£2bn off-plan Scottish offshore wind farm project could create new Scots energy jobs at BiFab yard, says Sturgeon

Nicola Sturgeon, Scottish First Minister, on the picket line with Bi-Fab workers in Fife over Beatrice wind farm wages dispute in Nov 2017.
Nicola Sturgeon, Scottish First Minister, on the picket line with Bi-Fab workers in Fife over Beatrice wind farm wages dispute in Nov 2017.

Scottish First Minister Nicola Sturgeon hopes that the £500 million take-over of an ‘off-plan’ Scottish offshore wind farm project will generate new manufacturing orders for the Fife-based BiFab engineering services contractor.

The mostly-nuclear powered state-owned French utility giant EDF has bought the Neart na Gaoithe  – which means “strength of the wind” in Gaelic – wind farm (for which the Scot-Govt has already given planning permission) from Ireland’s Mainstream Renewables.

The project, which will cost EDF a further £1.8 billion to complete, will generate 450 megawatts of energy, which is enough to supply electricity to 375,000 homes, and help the UK meets its emissions reduction targets.

Mainstream – the Dublin-based energy company that developed the project – called it a “vital infrastructure project for Scotland” when the deal was announced.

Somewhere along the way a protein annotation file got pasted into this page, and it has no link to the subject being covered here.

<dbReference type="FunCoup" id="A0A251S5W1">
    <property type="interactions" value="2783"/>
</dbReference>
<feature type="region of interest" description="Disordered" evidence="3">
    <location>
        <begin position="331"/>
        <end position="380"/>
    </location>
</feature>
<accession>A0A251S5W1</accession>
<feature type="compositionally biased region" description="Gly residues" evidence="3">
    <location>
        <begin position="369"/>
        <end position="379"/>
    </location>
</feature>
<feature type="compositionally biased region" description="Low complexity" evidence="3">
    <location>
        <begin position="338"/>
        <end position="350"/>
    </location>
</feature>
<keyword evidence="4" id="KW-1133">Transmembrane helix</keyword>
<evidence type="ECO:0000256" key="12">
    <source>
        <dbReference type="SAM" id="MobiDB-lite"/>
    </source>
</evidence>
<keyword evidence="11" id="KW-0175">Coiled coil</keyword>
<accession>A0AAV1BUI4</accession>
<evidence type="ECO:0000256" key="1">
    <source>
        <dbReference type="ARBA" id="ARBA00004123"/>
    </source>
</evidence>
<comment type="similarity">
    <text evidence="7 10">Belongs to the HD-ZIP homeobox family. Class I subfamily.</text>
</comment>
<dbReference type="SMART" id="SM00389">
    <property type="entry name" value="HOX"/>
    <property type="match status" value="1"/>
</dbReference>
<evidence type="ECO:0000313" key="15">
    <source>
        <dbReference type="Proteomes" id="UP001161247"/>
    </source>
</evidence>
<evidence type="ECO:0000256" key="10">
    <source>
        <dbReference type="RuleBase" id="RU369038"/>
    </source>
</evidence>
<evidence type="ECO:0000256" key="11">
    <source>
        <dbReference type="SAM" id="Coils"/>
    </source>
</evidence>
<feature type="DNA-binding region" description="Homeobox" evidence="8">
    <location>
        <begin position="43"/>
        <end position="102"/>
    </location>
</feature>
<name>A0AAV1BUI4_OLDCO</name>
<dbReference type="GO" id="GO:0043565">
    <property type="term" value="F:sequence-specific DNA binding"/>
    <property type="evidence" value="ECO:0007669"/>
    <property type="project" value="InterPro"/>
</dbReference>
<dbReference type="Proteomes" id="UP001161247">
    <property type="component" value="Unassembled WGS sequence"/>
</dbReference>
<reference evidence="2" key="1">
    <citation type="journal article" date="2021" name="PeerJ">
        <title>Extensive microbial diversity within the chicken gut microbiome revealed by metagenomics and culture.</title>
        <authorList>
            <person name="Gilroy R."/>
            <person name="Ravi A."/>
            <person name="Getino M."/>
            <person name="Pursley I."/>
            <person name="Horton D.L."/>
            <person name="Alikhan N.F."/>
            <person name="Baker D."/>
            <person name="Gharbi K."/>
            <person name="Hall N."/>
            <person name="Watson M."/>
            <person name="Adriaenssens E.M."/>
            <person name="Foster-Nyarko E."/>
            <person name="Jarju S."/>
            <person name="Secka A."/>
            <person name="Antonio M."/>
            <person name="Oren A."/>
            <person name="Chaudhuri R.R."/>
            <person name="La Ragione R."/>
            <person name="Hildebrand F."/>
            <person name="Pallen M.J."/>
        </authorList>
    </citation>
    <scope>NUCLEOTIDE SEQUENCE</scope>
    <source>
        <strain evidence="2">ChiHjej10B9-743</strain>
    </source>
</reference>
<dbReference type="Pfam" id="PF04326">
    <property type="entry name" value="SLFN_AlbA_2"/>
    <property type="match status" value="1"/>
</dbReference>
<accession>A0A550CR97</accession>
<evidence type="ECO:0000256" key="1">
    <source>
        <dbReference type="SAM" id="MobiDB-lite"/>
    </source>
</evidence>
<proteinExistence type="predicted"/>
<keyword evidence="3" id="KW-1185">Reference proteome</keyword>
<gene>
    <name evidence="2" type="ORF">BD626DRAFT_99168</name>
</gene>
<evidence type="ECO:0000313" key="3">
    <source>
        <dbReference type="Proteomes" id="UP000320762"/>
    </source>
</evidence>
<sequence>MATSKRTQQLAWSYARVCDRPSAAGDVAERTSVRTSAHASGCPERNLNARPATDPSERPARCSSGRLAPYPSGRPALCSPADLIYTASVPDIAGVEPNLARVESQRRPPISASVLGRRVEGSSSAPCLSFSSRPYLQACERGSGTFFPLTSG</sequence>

The Neart na Gaoithe project was delayed by several years because of a legal challenge concerning its impact on seabirds, but ultimately gained approval and won a  Brit-Govt subsidy-contract.

In reply to questions in the Holyrood parliament by Labour MSP Lewis Macdonald, Sturgeon said: “We welcome the purchase of the Neart na Gaoithe project by EDF Energy Renewables.

“Let me give some context to the matter. In August 2017, the Fraser of Allander institute estimated that the project would contribute 0.6% of gross domestic product – about £827 million – to the Scottish economy over its lifetime.

“The institute also predicted that the project would create thousands of jobs during the construction phase and more than 230 operations and maintenance jobs over the 25-year lifetime of the wind farm.”

She added that she had met EDF chief executive officers last week and that a further meeting will shortly take place with Scottish energy minister Paul Wheelhouse to see how the Scottish supply chain will benefit.

Macdonald replied: “Does the First Minister also agree support for training will be vital if workers such as those in BiFab are to take full advantage of such opportunities?

“If so, what training support will her government’s agencies provide to ensure a future for the yards in Methil and Stornoway as well as the yard in Burntisland?”

Sturgeon said she hoped BifFab would win contracts from Neart na Gaoithe and added: “When the acquisition by <Canada’s> DF Barnes was announced, it was made very clear that it was not a magic solution and that hard times still lay ahead. The yard has to win contracts.

“However, the acquisition means BiFab has not closed, and we now need to support it to win contracts from projects such as Neart na Gaoithe to ensure that it has the bright future that all of us want to see.”

15 May 2018

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